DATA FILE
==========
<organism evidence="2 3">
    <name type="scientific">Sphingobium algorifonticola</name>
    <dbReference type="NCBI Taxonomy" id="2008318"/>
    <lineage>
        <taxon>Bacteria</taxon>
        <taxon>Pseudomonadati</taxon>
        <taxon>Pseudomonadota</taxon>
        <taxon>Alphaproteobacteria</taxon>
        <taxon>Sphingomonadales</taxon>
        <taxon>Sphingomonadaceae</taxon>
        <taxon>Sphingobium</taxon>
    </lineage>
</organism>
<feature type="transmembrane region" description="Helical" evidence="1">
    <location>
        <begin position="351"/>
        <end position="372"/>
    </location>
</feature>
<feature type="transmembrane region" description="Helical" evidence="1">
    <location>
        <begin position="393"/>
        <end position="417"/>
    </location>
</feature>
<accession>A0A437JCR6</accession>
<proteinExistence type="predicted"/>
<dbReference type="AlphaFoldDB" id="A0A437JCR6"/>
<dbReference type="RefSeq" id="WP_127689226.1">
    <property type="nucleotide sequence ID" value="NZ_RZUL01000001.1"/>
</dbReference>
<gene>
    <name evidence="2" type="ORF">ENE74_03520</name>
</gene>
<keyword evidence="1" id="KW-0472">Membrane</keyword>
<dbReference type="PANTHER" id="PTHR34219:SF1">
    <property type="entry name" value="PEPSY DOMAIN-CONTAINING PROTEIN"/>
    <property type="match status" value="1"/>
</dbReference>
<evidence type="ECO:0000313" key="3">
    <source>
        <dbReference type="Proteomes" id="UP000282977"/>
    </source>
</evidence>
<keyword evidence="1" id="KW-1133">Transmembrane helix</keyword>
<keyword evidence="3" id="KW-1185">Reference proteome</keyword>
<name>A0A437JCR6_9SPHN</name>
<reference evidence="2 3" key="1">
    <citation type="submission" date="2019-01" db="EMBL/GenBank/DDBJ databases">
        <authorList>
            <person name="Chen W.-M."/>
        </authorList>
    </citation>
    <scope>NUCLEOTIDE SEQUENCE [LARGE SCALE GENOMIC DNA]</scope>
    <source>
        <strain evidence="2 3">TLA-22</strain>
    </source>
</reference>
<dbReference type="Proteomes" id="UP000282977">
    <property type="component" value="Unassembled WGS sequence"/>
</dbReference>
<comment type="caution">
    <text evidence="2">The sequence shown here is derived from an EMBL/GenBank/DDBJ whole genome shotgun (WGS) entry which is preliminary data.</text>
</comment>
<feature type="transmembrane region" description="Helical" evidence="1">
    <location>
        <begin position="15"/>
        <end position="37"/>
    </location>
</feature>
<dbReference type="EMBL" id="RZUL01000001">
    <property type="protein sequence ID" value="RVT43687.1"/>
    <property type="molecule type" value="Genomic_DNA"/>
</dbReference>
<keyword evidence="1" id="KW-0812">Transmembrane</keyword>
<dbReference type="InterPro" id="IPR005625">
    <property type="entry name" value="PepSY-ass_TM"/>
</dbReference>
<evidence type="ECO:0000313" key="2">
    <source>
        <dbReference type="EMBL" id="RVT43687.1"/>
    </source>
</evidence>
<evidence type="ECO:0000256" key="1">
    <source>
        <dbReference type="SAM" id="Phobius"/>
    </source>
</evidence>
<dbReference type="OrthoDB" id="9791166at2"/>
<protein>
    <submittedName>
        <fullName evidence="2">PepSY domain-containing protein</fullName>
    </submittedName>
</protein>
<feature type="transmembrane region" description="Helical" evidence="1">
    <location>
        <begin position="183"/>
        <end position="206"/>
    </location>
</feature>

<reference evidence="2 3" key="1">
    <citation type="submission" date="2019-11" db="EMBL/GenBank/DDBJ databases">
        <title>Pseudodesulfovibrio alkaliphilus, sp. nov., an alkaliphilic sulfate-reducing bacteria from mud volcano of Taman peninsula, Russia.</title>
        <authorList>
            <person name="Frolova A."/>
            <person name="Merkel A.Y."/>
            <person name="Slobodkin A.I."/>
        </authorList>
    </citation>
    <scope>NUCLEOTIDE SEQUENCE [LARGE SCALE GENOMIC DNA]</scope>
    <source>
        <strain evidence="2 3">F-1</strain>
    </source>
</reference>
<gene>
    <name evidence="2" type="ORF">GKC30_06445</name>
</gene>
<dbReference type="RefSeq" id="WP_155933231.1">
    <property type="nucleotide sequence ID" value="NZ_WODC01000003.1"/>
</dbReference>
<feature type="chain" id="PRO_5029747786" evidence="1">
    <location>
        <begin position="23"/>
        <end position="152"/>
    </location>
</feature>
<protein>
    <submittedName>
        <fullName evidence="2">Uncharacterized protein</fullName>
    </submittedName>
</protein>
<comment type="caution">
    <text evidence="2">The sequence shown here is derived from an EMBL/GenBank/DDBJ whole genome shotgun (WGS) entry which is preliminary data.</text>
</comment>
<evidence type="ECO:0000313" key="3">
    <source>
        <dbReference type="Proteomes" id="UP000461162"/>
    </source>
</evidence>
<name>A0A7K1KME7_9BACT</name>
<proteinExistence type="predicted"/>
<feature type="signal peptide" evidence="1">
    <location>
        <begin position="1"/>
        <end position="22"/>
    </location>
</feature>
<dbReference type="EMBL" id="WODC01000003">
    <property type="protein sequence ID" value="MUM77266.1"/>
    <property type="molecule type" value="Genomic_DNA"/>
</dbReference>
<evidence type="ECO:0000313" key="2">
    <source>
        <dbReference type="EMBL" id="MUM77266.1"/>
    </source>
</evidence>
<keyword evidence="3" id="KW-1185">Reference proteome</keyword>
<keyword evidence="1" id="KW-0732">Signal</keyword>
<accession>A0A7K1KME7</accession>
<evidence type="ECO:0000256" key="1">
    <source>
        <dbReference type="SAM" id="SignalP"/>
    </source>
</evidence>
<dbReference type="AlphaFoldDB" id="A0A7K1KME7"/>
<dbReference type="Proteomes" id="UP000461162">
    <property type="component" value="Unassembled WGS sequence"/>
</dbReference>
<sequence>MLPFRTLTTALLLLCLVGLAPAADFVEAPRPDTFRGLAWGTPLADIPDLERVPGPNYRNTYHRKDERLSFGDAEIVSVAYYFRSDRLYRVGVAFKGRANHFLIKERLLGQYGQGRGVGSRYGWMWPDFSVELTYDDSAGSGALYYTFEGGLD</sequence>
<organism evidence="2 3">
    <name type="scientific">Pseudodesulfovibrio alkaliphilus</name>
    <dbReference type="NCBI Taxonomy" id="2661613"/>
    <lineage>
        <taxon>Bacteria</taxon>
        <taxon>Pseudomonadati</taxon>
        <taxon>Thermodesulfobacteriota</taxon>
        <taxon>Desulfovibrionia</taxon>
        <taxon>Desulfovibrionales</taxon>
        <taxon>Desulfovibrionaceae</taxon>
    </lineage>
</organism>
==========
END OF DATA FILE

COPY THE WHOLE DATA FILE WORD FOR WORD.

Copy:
<organism evidence="2 3">
    <name type="scientific">Sphingobium algorifonticola</name>
    <dbReference type="NCBI Taxonomy" id="2008318"/>
    <lineage>
        <taxon>Bacteria</taxon>
        <taxon>Pseudomonadati</taxon>
        <taxon>Pseudomonadota</taxon>
        <taxon>Alphaproteobacteria</taxon>
        <taxon>Sphingomonadales</taxon>
        <taxon>Sphingomonadaceae</taxon>
        <taxon>Sphingobium</taxon>
    </lineage>
</organism>
<feature type="transmembrane region" description="Helical" evidence="1">
    <location>
        <begin position="351"/>
        <end position="372"/>
    </location>
</feature>
<feature type="transmembrane region" description="Helical" evidence="1">
    <location>
        <begin position="393"/>
        <end position="417"/>
    </location>
</feature>
<accession>A0A437JCR6</accession>
<proteinExistence type="predicted"/>
<dbReference type="AlphaFoldDB" id="A0A437JCR6"/>
<dbReference type="RefSeq" id="WP_127689226.1">
    <property type="nucleotide sequence ID" value="NZ_RZUL01000001.1"/>
</dbReference>
<gene>
    <name evidence="2" type="ORF">ENE74_03520</name>
</gene>
<keyword evidence="1" id="KW-0472">Membrane</keyword>
<dbReference type="PANTHER" id="PTHR34219:SF1">
    <property type="entry name" value="PEPSY DOMAIN-CONTAINING PROTEIN"/>
    <property type="match status" value="1"/>
</dbReference>
<evidence type="ECO:0000313" key="3">
    <source>
        <dbReference type="Proteomes" id="UP000282977"/>
    </source>
</evidence>
<keyword evidence="1" id="KW-1133">Transmembrane helix</keyword>
<keyword evidence="3" id="KW-1185">Reference proteome</keyword>
<name>A0A437JCR6_9SPHN</name>
<reference evidence="2 3" key="1">
    <citation type="submission" date="2019-01" db="EMBL/GenBank/DDBJ databases">
        <authorList>
            <person name="Chen W.-M."/>
        </authorList>
    </citation>
    <scope>NUCLEOTIDE SEQUENCE [LARGE SCALE GENOMIC DNA]</scope>
    <source>
        <strain evidence="2 3">TLA-22</strain>
    </source>
</reference>
<dbReference type="Proteomes" id="UP000282977">
    <property type="component" value="Unassembled WGS sequence"/>
</dbReference>
<comment type="caution">
    <text evidence="2">The sequence shown here is derived from an EMBL/GenBank/DDBJ whole genome shotgun (WGS) entry which is preliminary data.</text>
</comment>
<feature type="transmembrane region" description="Helical" evidence="1">
    <location>
        <begin position="15"/>
        <end position="37"/>
    </location>
</feature>
<dbReference type="EMBL" id="RZUL01000001">
    <property type="protein sequence ID" value="RVT43687.1"/>
    <property type="molecule type" value="Genomic_DNA"/>
</dbReference>
<keyword evidence="1" id="KW-0812">Transmembrane</keyword>
<dbReference type="InterPro" id="IPR005625">
    <property type="entry name" value="PepSY-ass_TM"/>
</dbReference>
<evidence type="ECO:0000313" key="2">
    <source>
        <dbReference type="EMBL" id="RVT43687.1"/>
    </source>
</evidence>
<evidence type="ECO:0000256" key="1">
    <source>
        <dbReference type="SAM" id="Phobius"/>
    </source>
</evidence>
<dbReference type="OrthoDB" id="9791166at2"/>
<protein>
    <submittedName>
        <fullName evidence="2">PepSY domain-containing protein</fullName>
    </submittedName>
</protein>
<feature type="transmembrane region" description="Helical" evidence="1">
    <location>
        <begin position="183"/>
        <end position="206"/>
    </location>
</feature>

<reference evidence="2 3" key="1">
    <citation type="submission" date="2019-11" db="EMBL/GenBank/DDBJ databases">
        <title>Pseudodesulfovibrio alkaliphilus, sp. nov., an alkaliphilic sulfate-reducing bacteria from mud volcano of Taman peninsula, Russia.</title>
        <authorList>
            <person name="Frolova A."/>
            <person name="Merkel A.Y."/>
            <person name="Slobodkin A.I."/>
        </authorList>
    </citation>
    <scope>NUCLEOTIDE SEQUENCE [LARGE SCALE GENOMIC DNA]</scope>
    <source>
        <strain evidence="2 3">F-1</strain>
    </source>
</reference>
<gene>
    <name evidence="2" type="ORF">GKC30_06445</name>
</gene>
<dbReference type="RefSeq" id="WP_155933231.1">
    <property type="nucleotide sequence ID" value="NZ_WODC01000003.1"/>
</dbReference>
<feature type="chain" id="PRO_5029747786" evidence="1">
    <location>
        <begin position="23"/>
        <end position="152"/>
    </location>
</feature>
<protein>
    <submittedName>
        <fullName evidence="2">Uncharacterized protein</fullName>
    </submittedName>
</protein>
<comment type="caution">
    <text evidence="2">The sequence shown here is derived from an EMBL/GenBank/DDBJ whole genome shotgun (WGS) entry which is preliminary data.</text>
</comment>
<evidence type="ECO:0000313" key="3">
    <source>
        <dbReference type="Proteomes" id="UP000461162"/>
    </source>
</evidence>
<name>A0A7K1KME7_9BACT</name>
<proteinExistence type="predicted"/>
<feature type="signal peptide" evidence="1">
    <location>
        <begin position="1"/>
        <end position="22"/>
    </location>
</feature>
<dbReference type="EMBL" id="WODC01000003">
    <property type="protein sequence ID" value="MUM77266.1"/>
    <property type="molecule type" value="Genomic_DNA"/>
</dbReference>
<evidence type="ECO:0000313" key="2">
    <source>
        <dbReference type="EMBL" id="MUM77266.1"/>
    </source>
</evidence>
<keyword evidence="3" id="KW-1185">Reference proteome</keyword>
<keyword evidence="1" id="KW-0732">Signal</keyword>
<accession>A0A7K1KME7</accession>
<evidence type="ECO:0000256" key="1">
    <source>
        <dbReference type="SAM" id="SignalP"/>
    </source>
</evidence>
<dbReference type="AlphaFoldDB" id="A0A7K1KME7"/>
<dbReference type="Proteomes" id="UP000461162">
    <property type="component" value="Unassembled WGS sequence"/>
</dbReference>
<sequence>MLPFRTLTTALLLLCLVGLAPAADFVEAPRPDTFRGLAWGTPLADIPDLERVPGPNYRNTYHRKDERLSFGDAEIVSVAYYFRSDRLYRVGVAFKGRANHFLIKERLLGQYGQGRGVGSRYGWMWPDFSVELTYDDSAGSGALYYTFEGGLD</sequence>
<organism evidence="2 3">
    <name type="scientific">Pseudodesulfovibrio alkaliphilus</name>
    <dbReference type="NCBI Taxonomy" id="2661613"/>
    <lineage>
        <taxon>Bacteria</taxon>
        <taxon>Pseudomonadati</taxon>
        <taxon>Thermodesulfobacteriota</taxon>
        <taxon>Desulfovibrionia</taxon>
        <taxon>Desulfovibrionales</taxon>
        <taxon>Desulfovibrionaceae</taxon>
    </lineage>
</organism>